The People’s Party of Canada platform does not deal specifically with electric vehicles, but says it “would withdraw from the Paris Agreement and abandon unrealistic targets for reducing greenhouse gas emissions.” The PCP would also remove subsidies for green technologies.

Joanna Kyriazis, senior policy advisor at Clean Energy Canada, says the Liberal platform is what her organization was hoping to hear, although she points out that it was the Conservative party that first mandated a vehicle sales target electricity by 2030 in its climate plan published in the spring.

“We really believe this has played a big role in advancing the goals of the Liberal plan,” she said in a telephone interview with Ottawa’s

She said the NDP plan lacks details on funding levels for charging infrastructure and consumer incentives.


So far at least, there are few electric vehicles on our roads. According to Electric Mobility Canada, there were just under 170,000 electric vehicles on the road at the end of 2020, which is less than one percent of the total 23 million light vehicles.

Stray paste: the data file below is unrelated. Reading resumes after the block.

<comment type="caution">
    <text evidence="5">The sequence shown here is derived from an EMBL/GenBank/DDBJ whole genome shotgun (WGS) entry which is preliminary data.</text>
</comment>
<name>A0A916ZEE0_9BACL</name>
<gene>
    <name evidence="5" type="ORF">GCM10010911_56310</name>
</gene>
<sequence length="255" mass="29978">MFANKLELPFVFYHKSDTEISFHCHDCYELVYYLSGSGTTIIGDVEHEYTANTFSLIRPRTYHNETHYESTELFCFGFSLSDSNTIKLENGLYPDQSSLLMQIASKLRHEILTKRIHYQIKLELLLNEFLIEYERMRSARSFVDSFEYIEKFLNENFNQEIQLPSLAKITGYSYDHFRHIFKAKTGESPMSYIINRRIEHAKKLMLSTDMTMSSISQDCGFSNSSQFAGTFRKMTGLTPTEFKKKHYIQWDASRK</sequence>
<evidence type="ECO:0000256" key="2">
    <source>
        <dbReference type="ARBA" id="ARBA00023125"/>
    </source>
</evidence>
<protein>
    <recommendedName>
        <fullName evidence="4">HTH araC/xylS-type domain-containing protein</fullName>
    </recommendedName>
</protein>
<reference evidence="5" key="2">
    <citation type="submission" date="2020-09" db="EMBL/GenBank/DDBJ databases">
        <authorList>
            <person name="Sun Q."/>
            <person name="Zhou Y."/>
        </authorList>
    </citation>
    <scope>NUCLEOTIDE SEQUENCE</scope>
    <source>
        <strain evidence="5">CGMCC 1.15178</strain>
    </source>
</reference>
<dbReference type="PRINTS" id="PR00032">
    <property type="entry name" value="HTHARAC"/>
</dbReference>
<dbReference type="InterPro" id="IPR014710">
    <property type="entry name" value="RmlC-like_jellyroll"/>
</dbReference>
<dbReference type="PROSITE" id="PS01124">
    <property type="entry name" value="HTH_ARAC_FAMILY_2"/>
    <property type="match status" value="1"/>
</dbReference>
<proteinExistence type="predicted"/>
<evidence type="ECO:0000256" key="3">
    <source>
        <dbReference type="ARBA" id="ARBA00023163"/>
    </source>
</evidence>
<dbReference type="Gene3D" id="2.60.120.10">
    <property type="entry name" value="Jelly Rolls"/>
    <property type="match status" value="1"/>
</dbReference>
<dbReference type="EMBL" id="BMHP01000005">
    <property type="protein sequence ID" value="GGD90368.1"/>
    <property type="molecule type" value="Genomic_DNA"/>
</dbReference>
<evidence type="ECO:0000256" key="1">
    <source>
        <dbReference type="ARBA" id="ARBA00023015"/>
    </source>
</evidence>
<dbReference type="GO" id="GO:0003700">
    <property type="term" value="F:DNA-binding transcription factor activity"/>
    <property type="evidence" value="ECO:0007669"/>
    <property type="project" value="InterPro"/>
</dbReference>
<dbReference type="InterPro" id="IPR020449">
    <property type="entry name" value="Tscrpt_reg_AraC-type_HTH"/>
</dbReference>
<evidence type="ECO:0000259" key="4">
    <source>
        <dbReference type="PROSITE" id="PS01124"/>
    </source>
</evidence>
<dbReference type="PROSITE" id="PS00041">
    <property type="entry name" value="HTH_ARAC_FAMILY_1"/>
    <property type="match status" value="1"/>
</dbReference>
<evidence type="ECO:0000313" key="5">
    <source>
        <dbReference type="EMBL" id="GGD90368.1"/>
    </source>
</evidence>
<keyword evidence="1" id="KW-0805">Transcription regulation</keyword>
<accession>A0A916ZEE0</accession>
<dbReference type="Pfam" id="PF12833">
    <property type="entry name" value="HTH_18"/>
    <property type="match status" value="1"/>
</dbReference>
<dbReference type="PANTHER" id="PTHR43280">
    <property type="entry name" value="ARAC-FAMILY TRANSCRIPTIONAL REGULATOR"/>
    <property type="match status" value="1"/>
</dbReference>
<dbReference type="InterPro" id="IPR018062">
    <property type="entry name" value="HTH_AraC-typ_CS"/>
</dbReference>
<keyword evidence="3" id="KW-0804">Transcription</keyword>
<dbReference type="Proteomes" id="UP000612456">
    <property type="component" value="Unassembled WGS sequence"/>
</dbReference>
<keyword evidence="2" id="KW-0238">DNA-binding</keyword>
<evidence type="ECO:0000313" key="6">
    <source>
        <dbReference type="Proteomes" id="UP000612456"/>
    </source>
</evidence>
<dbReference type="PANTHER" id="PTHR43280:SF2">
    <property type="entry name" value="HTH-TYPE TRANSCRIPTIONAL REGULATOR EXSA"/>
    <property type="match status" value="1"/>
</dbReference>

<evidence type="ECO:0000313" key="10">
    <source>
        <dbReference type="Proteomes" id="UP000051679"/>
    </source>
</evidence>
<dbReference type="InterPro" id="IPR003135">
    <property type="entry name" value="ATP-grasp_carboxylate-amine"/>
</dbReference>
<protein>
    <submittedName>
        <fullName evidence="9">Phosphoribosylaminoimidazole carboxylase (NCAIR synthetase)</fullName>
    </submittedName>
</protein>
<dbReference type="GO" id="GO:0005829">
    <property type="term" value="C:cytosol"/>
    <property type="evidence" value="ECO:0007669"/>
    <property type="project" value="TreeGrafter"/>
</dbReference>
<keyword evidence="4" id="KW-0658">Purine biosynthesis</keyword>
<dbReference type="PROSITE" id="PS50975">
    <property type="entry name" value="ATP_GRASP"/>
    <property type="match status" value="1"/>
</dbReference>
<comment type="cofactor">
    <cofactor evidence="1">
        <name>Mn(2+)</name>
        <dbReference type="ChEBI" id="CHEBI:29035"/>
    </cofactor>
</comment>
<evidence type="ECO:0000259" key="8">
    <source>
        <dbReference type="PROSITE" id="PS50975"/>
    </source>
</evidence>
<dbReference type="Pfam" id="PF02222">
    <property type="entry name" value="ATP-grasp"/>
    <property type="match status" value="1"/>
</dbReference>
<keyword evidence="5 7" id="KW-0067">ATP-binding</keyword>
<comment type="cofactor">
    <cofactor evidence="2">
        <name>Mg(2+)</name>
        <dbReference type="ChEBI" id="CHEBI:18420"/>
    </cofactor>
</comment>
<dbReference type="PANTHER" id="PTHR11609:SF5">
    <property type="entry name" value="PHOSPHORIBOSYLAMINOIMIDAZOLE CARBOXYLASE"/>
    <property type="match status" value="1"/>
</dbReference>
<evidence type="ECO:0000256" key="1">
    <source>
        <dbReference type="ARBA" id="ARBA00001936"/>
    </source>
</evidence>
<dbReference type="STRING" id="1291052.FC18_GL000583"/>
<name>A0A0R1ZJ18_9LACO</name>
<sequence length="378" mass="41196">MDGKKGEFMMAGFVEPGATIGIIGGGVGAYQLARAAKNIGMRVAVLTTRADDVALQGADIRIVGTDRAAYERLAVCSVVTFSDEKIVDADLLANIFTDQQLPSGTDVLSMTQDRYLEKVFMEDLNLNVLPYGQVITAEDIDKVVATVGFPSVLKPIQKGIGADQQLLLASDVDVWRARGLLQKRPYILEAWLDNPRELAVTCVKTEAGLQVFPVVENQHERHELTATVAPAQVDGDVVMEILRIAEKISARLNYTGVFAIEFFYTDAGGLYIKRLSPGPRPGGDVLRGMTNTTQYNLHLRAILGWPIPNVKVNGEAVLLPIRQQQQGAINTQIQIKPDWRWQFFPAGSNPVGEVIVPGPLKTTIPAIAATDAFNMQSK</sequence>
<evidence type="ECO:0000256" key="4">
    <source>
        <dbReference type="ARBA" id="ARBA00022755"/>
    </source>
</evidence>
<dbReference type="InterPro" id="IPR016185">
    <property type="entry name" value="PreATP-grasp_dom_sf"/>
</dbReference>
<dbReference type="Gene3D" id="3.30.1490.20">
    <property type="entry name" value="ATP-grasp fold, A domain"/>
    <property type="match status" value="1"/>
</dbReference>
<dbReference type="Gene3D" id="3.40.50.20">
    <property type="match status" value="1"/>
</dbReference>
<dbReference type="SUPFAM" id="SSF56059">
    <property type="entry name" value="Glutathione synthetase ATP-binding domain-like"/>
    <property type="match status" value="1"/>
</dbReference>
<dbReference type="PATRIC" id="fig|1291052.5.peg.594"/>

But the electricity sales figures continue to climb.

In 2020, 54,353 new ZEVs (hybrid and fully electric) were registered in Canada, which represented 3.52% of new sales, according to Statistics Canada The figures. This figure fell from 2.91% in 2019 and less than 1% in 2016.

The numbers were also on the rise in the first quarter of this year, ZEVs represented 4.6% of sales.

A KPMG Canada survey released in February found that 68% of those who plan to buy a vehicle in the next five years are likely to buy a fully electric or hybrid model. But many respondents said they were still concerned about the availability of charging stations, battery life, range and purchase price.

Globally, electric vehicles account for a four percent share of passenger cars and a one percent share in the van and truck segment, according to BloombergNEF data.

Most countries are not on track to reduce road transport emissions to zero by mid-century, according to the report, and 60% of new ZEV car sales should be required by 2030. percent by then.

The switch to electric won’t happen overnight, but it happens quickly, said Peter Hatges, national automotive industry leader at KPMG in Canada, in a report published in 2020 on the future of the country’s automotive sector.